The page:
And, as head of Scotland Yard,
I must warn you...
that there are only two courses
which can be taken:
Either to formally charge you with
murder and send you to the gallows,
or to have you committed to an
institution for the criminally insane.
Sir Basil, listen to me and
believe me, I implore you.
In destroying the monster, Dracula,
I performed a service to humanity.
Beg pardon, Sir Basil.
Yes, yes, Squires, yes?
That constable's on the wire again, wants
to know what's being done about the bodies.
What constable?
What bodies?
The constable at Whitby, sir, about the
bodies of Count Dracula and the man Renfield.
Oh. Well, tell him I am sending
for them this evening on the 10:00,
and tell him to keep guard over
them and let no one near them.
I wish that bloke'd hurry up and get here
from Scotland Yard so we could go home.
9:30. Hmm.
Better get started
for the station.
Not you.
You heard orders.
Keep 'em under guard.
You don't mean to say you're gonna
leave me here alone with them?
Someone's got to meet
the train.
That's etiquette, that is.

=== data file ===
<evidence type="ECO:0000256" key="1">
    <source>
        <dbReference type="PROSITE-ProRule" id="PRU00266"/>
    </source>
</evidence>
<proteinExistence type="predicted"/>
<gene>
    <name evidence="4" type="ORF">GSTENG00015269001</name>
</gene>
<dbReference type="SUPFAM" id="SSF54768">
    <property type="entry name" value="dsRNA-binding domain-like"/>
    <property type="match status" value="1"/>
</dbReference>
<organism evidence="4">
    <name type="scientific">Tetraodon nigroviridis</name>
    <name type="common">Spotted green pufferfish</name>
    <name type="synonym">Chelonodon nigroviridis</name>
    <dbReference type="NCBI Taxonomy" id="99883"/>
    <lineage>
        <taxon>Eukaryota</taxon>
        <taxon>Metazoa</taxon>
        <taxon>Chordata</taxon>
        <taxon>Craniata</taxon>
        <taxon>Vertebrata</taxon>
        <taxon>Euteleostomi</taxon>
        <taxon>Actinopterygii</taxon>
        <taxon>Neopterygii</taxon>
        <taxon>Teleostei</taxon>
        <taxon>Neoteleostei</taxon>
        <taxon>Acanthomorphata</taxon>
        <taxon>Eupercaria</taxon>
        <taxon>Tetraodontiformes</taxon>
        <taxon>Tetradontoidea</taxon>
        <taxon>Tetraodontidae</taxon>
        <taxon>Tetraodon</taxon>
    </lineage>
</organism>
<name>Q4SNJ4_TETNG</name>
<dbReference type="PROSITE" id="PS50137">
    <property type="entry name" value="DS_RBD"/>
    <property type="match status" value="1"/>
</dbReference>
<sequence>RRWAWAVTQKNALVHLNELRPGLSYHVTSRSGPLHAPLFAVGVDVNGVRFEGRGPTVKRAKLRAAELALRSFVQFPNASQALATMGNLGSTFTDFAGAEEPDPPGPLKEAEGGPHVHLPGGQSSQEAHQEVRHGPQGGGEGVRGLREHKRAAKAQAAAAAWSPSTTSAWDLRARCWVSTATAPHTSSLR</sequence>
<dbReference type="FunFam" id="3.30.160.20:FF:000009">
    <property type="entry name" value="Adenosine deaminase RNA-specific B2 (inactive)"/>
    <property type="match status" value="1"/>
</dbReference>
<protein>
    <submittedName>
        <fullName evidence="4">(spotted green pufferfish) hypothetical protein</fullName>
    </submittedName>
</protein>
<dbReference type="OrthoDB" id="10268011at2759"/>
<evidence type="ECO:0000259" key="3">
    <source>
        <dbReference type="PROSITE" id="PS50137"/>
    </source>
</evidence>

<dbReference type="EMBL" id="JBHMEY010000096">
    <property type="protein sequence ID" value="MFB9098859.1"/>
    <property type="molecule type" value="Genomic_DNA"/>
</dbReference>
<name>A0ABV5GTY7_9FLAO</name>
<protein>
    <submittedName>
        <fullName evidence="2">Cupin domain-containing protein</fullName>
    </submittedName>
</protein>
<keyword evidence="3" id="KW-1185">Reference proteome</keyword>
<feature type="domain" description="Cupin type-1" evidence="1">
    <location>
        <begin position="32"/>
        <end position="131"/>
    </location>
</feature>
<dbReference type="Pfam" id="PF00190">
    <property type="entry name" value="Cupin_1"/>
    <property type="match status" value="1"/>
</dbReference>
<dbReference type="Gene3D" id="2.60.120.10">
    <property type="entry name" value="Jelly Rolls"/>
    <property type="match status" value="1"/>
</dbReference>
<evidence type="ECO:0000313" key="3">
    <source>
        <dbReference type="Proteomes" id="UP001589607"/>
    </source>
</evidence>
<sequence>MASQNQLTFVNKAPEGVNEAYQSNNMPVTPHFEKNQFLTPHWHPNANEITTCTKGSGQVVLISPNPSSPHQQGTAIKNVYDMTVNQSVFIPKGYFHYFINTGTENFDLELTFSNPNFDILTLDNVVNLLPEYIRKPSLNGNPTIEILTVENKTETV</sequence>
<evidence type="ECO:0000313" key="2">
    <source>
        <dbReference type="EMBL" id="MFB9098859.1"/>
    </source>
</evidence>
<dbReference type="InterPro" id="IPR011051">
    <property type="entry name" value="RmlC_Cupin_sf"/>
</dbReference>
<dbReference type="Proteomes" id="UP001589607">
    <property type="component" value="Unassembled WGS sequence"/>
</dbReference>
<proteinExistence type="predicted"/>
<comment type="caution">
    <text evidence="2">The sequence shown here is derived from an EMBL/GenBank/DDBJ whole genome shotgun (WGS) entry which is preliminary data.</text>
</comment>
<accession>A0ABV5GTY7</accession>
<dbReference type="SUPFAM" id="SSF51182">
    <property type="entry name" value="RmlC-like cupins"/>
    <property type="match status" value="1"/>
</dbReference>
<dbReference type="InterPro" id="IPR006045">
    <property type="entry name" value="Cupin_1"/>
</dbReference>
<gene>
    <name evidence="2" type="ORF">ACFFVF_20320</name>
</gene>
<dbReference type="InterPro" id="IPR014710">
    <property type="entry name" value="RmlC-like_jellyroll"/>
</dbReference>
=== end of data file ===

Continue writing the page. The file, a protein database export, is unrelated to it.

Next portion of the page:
All right, I'll meet the train.
After all,
this is your jail.
You can't meet a sergeant
from Scotland Yard.
You've no official standing.
What's that?
I didn't hear nothing.
In there! Listen!
Not a peep.
You'd better have a look.
You heard the noise.
You have a look.
Here. Take this.
What is it?
A rat.
There's never been
no rats in Whitby jail.
There is now.
Give me that light.
I'll have a look.
Not a rat in sight. You're
worse than an old woman, you are.
Not a single rat,
and nothing but two corpses.
I'd better be getting
to the station.
Uh, here...
in case they get up
and start walkin'.
Them corpses.
And, Albert, remember...
England expects
every man to do his duty.
Are you in charge here?
Yes, ma'am.
I've come to see
the body of Count Dracula.
Sorry, ma'am,
it ain't allowed.
I must.
To make sure
that he's dead.
You'll have to take
my word for it, ma'am.
He is.
Where is he?
In there? Sorry, ma'am,
you can't go in there.
It's against orders
from Scotland Yard.
They'd never know
if you didn't tell them.
Orders is orders.
What can I do to persuade you?
Can I offer you money?
I'd rather you wouldn't,
Or something more precious
than money?
You've never seen a jewel
as beautiful as this,
nor as compelling.
You will remember nothing.
Well, here we are,
What about a little
drop of the "all right,"
just to keep the chill
off the bones?
Where've you got the bodies?
In there.
Albert, this is Sergeant Wilkes
of His Majesty's Scotland Yard.
Well, well.
Where's your manners?
What's the matter, lad?
What is it, lad? What's the
matter? Wake up! Wake up!
Sergeant! Here,
something's happened to him!
There's only one body in there.
See for yourself.
- He's gone!
- Who?
Count Dracula.
But you were...
Unto Adonai and Azarel,
into the keeping of the lords of the
flame and lower pits I consign this body...
to be forevermore consumed